Grantown minister says it is hard to know next step for ambitious kirk project
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Big money plans launched in early 2017 to breathe new life into a church in Grantown have suffered a major setback.
A review against refusal for four homes on land to the north east of Inverallan Church on the town’s Grant Road resulted in the proposals being unanimously refused by members of Highland Council’s planning review body on Tuesday.
Applicants Reidhaven Estate had pledged to donate a large but undisclosed part of the proceeds from the sales to the Inverallan 20/20 project.
It envisages a place of worship suitable for 21st Century but also a vibrant venue “which can serve the wider community seven days a week, meeting identified needs”.
Kirk minister Gordon Strang, who watched the virtual proceedings, said: “I’m really disappointed that the planning review body did not give approval for what I still believe was a sensitive application that would have benefited the town.
“It was frustrating the committee didn’t consider some of the supplementary information that had been provided in the excellent report from Reidhaven Estate’s architects Moxon.
“And it was really unfortunate that due to Covid-19, Moxon, Reidhaven Estate and ourselves were not allowed to be present to correct some of the misunderstandings.
“At this stage it is hard to see what happens next. We have a wonderful building in Inverallan Church, and it has the potential to be an even bigger asset to the town and wider strath than it already has in its 134 years of existence.
“Without this funding, and with so many other pressures on the grant funding bodies and small charities like ourselves in the current climate, giving it a future becomes even harder.”
The Minister added: "I'm incredibly grateful to the support that Lord Seafield and Reidhaven Estate have given to the project, and all that they have tried to achieve for us."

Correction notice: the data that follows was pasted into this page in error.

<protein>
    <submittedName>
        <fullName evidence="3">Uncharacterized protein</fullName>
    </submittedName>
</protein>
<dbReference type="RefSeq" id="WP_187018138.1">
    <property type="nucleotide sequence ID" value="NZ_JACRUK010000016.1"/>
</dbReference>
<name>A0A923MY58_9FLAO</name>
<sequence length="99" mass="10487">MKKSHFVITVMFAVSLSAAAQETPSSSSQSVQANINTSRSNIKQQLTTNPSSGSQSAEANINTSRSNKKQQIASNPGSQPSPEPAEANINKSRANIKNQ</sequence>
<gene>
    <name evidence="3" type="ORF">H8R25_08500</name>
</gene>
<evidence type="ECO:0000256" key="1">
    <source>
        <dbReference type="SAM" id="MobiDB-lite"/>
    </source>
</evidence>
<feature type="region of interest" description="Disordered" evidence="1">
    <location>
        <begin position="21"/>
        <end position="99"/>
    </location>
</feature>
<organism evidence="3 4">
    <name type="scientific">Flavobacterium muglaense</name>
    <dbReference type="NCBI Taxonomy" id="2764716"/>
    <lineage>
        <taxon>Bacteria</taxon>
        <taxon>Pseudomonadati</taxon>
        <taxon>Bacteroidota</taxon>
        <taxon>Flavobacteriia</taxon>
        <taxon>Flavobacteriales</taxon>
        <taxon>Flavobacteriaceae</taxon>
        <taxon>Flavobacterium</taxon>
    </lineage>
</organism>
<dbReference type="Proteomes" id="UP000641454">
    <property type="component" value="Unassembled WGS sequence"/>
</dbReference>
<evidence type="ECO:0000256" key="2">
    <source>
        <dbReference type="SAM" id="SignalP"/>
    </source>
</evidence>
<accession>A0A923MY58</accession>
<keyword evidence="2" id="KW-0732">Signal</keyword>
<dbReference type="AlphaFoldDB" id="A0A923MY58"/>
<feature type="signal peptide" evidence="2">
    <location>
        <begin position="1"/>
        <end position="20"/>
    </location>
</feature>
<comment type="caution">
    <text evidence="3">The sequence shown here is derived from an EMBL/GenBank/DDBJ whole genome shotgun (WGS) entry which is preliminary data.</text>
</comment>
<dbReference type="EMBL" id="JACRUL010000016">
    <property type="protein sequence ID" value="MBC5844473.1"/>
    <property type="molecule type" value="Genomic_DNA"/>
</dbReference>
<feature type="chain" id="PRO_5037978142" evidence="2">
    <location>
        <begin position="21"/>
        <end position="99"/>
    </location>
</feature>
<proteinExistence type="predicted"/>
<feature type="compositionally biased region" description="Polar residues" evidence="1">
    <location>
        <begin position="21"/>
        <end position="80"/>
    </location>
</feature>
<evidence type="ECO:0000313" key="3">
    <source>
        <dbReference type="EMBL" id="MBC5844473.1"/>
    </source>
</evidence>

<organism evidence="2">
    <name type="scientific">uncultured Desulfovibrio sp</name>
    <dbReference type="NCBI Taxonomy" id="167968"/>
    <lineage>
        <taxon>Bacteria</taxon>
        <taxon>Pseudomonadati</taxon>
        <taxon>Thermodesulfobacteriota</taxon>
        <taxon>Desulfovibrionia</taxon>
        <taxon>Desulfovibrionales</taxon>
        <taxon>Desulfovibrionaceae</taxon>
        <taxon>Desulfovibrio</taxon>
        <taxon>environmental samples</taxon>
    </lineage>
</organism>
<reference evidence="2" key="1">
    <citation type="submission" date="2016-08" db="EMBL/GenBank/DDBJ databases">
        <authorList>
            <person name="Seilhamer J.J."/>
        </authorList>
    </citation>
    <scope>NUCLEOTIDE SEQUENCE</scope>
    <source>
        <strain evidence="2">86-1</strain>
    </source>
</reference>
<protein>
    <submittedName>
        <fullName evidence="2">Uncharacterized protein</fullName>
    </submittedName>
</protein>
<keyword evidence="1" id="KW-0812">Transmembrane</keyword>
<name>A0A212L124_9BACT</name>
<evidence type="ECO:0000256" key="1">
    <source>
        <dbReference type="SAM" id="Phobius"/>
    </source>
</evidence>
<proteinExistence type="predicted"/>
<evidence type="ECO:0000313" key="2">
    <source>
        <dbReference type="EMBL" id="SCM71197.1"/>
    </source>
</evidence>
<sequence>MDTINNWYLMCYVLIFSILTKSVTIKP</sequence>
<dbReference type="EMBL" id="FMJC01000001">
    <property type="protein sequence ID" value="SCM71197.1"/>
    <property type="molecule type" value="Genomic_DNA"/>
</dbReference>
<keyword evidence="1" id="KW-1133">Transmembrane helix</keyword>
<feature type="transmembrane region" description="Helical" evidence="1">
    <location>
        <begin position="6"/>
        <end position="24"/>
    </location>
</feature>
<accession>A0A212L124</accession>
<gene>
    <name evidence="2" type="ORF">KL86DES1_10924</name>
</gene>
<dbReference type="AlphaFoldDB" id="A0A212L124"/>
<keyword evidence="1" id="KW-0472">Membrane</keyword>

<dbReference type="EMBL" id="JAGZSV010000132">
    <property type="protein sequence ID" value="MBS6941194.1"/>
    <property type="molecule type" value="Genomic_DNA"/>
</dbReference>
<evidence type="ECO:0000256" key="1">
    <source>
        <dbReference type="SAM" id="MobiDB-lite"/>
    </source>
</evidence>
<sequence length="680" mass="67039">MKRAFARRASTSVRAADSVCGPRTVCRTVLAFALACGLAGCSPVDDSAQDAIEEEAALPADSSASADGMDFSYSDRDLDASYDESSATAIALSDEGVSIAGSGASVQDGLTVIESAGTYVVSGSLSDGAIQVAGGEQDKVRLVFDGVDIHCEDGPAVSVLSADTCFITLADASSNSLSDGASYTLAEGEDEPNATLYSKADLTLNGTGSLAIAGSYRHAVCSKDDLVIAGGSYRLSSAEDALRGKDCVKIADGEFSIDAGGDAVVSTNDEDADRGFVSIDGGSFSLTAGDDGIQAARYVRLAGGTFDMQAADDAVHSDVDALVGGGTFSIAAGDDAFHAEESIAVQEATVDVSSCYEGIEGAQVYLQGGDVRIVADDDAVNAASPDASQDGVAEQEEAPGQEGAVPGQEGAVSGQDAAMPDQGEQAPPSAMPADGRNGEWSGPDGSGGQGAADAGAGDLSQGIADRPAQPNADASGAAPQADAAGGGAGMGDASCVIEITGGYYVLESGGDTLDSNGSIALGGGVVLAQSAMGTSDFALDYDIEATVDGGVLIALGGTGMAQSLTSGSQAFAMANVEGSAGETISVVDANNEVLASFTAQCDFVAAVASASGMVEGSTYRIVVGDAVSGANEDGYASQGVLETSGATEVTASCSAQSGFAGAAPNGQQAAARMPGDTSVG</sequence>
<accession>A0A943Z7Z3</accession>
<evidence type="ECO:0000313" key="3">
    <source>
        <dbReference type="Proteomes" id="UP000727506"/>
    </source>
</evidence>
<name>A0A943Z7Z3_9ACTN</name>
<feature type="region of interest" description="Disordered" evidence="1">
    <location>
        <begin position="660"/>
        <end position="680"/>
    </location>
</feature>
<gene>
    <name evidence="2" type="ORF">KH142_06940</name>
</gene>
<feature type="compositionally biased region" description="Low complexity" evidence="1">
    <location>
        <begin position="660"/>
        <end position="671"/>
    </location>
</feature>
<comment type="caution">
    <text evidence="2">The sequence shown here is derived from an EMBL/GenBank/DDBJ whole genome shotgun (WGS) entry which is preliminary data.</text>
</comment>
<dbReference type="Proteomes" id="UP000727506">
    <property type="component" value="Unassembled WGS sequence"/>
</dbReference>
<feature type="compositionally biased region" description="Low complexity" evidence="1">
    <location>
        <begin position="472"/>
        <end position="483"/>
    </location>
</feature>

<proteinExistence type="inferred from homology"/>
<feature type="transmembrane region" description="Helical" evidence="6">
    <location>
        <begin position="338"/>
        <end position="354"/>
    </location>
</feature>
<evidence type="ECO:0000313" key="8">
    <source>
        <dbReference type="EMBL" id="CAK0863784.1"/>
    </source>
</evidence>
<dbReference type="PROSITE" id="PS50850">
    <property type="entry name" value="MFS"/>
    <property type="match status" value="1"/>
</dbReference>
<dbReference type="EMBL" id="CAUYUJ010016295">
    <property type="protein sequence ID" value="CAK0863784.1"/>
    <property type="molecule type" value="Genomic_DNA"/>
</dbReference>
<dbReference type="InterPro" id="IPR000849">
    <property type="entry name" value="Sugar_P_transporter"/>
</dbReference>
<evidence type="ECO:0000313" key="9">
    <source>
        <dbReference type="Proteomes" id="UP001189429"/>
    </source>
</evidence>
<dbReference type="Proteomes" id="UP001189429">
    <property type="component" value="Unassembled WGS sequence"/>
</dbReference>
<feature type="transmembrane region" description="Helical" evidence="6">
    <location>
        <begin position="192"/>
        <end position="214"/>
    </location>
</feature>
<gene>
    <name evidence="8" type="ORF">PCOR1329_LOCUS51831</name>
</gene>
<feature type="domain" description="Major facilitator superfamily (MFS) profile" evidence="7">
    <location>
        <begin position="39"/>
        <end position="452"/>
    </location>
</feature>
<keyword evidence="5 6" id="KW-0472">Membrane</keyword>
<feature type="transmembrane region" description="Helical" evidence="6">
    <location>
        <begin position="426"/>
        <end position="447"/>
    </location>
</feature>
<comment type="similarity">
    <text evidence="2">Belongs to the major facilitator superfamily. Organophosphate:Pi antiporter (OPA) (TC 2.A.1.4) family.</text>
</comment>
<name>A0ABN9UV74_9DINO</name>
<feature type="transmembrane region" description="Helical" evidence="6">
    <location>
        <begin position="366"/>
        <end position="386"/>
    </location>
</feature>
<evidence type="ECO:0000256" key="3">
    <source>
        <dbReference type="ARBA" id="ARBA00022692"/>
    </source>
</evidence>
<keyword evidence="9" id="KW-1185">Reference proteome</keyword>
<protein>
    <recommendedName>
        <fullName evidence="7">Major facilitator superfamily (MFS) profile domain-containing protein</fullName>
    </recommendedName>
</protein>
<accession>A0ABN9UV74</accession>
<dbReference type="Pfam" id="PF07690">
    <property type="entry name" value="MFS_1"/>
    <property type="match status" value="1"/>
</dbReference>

There had been several objections to the homes – initially refused by Highland council planners using delegated powers in March – including concerns over the removal of 91 established trees. Moxon Architects had said compensatory planting would be carried out.
Committee chairman, councillor Alan Henderson, told the meeting: “You have to decide if the site is woodland, with the loss of the trees through development – does that preserve or not the setting of the listed church?
“And would the loss of the trees enhance or preserve the appearance of the conservation area?
“You have these quandaries that are going on there as well as the layout of development satisfactory in other respects – amenity, space, road safety.”
Councillor Trish Roberston said: “The siting of the church with the trees on one side of it is quite attractive.
“To take down these trees would be detrimental to its setting.
“The actual built houses themselves look cramped on the site – there doesn’t seem to be much space around them.
“They are very close to houses behind and the whole thing is detrimental to the area as far as I can see.”
Councillor Gordon Adam said the principal problem was the homes were in ‘a very confined space’: “For me it looks very cramped – had it been three houses I think it might have been a different story.
“I am not so concerned with the tree loss, because some of them are being retained and there is compensatory planting and I think the site is relatively scrappy in any case.
“I like the design of the houses, I think the applicant has taken a great deal of care in trying to present the fullest possible picture of what he or she is intending.
“But for me there are weaknesses, can we treat this with some latitude because of the perceived good it is doing for the community and particularly for the status of the church.
“The difficulty I have here is that it is all very aspirational, there are no documents that indicate a formal agreement that the profits will be shared, we don’t know how much those profits will be.
“I think under these circumstances it makes it very difficult for me to take a more relaxed view on the merits of this application.”